abstract = "Insomnia is a highly prevalent, often debilitating, and economically burdensome form of sleep disturbance caused by. various situational, medical, emotional, environmental and behavioral factors. Although several consensually-derived nosologies have described numerous insomnia phenotypes, research concerning these phenotypes has been greatly hampered by a lack of widely accepted operational research diagnostic criteria (RDC) for their definition. The lack of RDC has, in turn, led to inconsistent research findings for most phenotypes largely due to the variable definitions used for their ascertainment. Given this problem, the American Academy of Sleep Medicine (AASM) commissioned a Work Group (WG) to review the literature and identify those insomnia phenotypes that appear most valid and tenable. In addition, this WG was asked to derive standardized RDC for these phenotypes and recommend assessment procedures for their ascertainment. This report outlines the WG's findings, the insomnia RDC derived, and research assessment procedures the WG recommends for identifying study participants who meet these RDC.",
author = "Edinger, {Jack D.} and Bonnet, {Michael H.} and Bootzin, {Richard R.} and Karl Doghramji and Dorsey, {Cynthia M.} and Espie, {Colin A.} and Jamieson, {Andrew O.} and McCall, {W. Vaughn} and Morin, {Charles M.} and Stepanski, {Edward J.}",
year = "2004",
month = "12",
day = "15",
doi = "10.1093/sleep/27.8.1567",
language = "English (US)",
volume = "27",
pages = "1567--1596",
journal = "Sleep",
issn = "0161-8105",
publisher = "American Academy of Sleep Medicine",
number = "8",

}

TY - JOUR

T1 - Derivation of research diagnostic criteria for insomnia

T2 - Report of an American Academy of Sleep Medicine work group

AU - Edinger, Jack D.

AU - Bonnet, Michael H.

AU - Bootzin, Richard R.

AU - Doghramji, Karl

AU - Dorsey, Cynthia M.

AU - Espie, Colin A.

AU - Jamieson, Andrew O.

AU - McCall, W. Vaughn

AU - Morin, Charles M.

AU - Stepanski, Edward J.

PY - 2004/12/15

Y1 - 2004/12/15

N2 - Insomnia is a highly prevalent, often debilitating, and economically burdensome form of sleep disturbance caused by. various situational, medical, emotional, environmental and behavioral factors. Although several consensually-derived nosologies have described numerous insomnia phenotypes, research concerning these phenotypes has been greatly hampered by a lack of widely accepted operational research diagnostic criteria (RDC) for their definition. The lack of RDC has, in turn, led to inconsistent research findings for most phenotypes largely due to the variable definitions used for their ascertainment. Given this problem, the American Academy of Sleep Medicine (AASM) commissioned a Work Group (WG) to review the literature and identify those insomnia phenotypes that appear most valid and tenable. In addition, this WG was asked to derive standardized RDC for these phenotypes and recommend assessment procedures for their ascertainment. This report outlines the WG's findings, the insomnia RDC derived, and research assessment procedures the WG recommends for identifying study participants who meet these RDC.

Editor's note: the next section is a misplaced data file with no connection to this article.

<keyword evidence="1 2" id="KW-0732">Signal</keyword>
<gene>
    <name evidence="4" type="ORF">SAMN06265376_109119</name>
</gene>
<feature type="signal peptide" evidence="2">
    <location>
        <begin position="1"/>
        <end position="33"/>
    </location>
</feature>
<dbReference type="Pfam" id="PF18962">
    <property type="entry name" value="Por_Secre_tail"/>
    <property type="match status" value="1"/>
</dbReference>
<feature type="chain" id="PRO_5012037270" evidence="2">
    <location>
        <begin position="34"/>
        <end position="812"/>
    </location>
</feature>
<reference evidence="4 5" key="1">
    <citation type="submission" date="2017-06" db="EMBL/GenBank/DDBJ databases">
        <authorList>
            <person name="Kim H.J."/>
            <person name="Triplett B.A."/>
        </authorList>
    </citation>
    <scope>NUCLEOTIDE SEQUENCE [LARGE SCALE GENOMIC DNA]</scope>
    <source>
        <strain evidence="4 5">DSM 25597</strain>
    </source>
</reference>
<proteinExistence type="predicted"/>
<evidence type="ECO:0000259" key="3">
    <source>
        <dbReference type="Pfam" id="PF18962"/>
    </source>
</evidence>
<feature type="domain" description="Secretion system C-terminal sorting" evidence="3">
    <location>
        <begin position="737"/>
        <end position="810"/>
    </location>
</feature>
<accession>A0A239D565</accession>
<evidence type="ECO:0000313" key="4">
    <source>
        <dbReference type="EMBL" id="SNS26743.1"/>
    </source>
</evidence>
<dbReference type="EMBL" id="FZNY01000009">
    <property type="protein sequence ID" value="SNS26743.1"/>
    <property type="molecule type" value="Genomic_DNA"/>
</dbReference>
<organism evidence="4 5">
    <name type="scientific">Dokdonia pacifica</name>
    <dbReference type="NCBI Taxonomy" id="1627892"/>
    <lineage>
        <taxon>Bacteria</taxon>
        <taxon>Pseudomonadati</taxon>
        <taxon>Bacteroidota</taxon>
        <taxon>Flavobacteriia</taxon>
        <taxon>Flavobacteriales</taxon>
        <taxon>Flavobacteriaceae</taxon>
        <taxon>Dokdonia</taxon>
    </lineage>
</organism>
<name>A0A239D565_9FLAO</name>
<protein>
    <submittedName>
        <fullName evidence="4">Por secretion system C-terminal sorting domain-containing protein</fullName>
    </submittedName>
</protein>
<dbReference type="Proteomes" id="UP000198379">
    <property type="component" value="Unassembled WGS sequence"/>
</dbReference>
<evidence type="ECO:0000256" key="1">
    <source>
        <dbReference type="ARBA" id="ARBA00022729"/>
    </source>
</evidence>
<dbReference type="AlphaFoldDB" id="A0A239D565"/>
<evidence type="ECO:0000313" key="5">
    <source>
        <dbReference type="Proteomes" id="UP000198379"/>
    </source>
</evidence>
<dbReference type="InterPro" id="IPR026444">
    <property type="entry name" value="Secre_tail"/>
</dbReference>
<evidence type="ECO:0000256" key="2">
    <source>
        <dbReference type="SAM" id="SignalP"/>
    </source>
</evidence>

AB - Insomnia is a highly prevalent, often debilitating, and economically burdensome form of sleep disturbance caused by. various situational, medical, emotional, environmental and behavioral factors. Although several consensually-derived nosologies have described numerous insomnia phenotypes, research concerning these phenotypes has been greatly hampered by a lack of widely accepted operational research diagnostic criteria (RDC) for their definition. The lack of RDC has, in turn, led to inconsistent research findings for most phenotypes largely due to the variable definitions used for their ascertainment. Given this problem, the American Academy of Sleep Medicine (AASM) commissioned a Work Group (WG) to review the literature and identify those insomnia phenotypes that appear most valid and tenable. In addition, this WG was asked to derive standardized RDC for these phenotypes and recommend assessment procedures for their ascertainment. This report outlines the WG's findings, the insomnia RDC derived, and research assessment procedures the WG recommends for identifying study participants who meet these RDC.

UR - http://www.scopus.com/inward/record.url?scp=19944415865&partnerID=8YFLogxK

UR - http://www.scopus.com/inward/citedby.url?scp=19944415865&partnerID=8YFLogxK

U2 - 10.1093/sleep/27.8.1567

DO - 10.1093/sleep/27.8.1567

M3 - Review article

C2 - 15683149

AN - SCOPUS:19944415865

VL - 27

SP - 1567

EP - 1596

JO - Sleep

JF - Sleep

SN - 0161-8105

IS - 8

ER -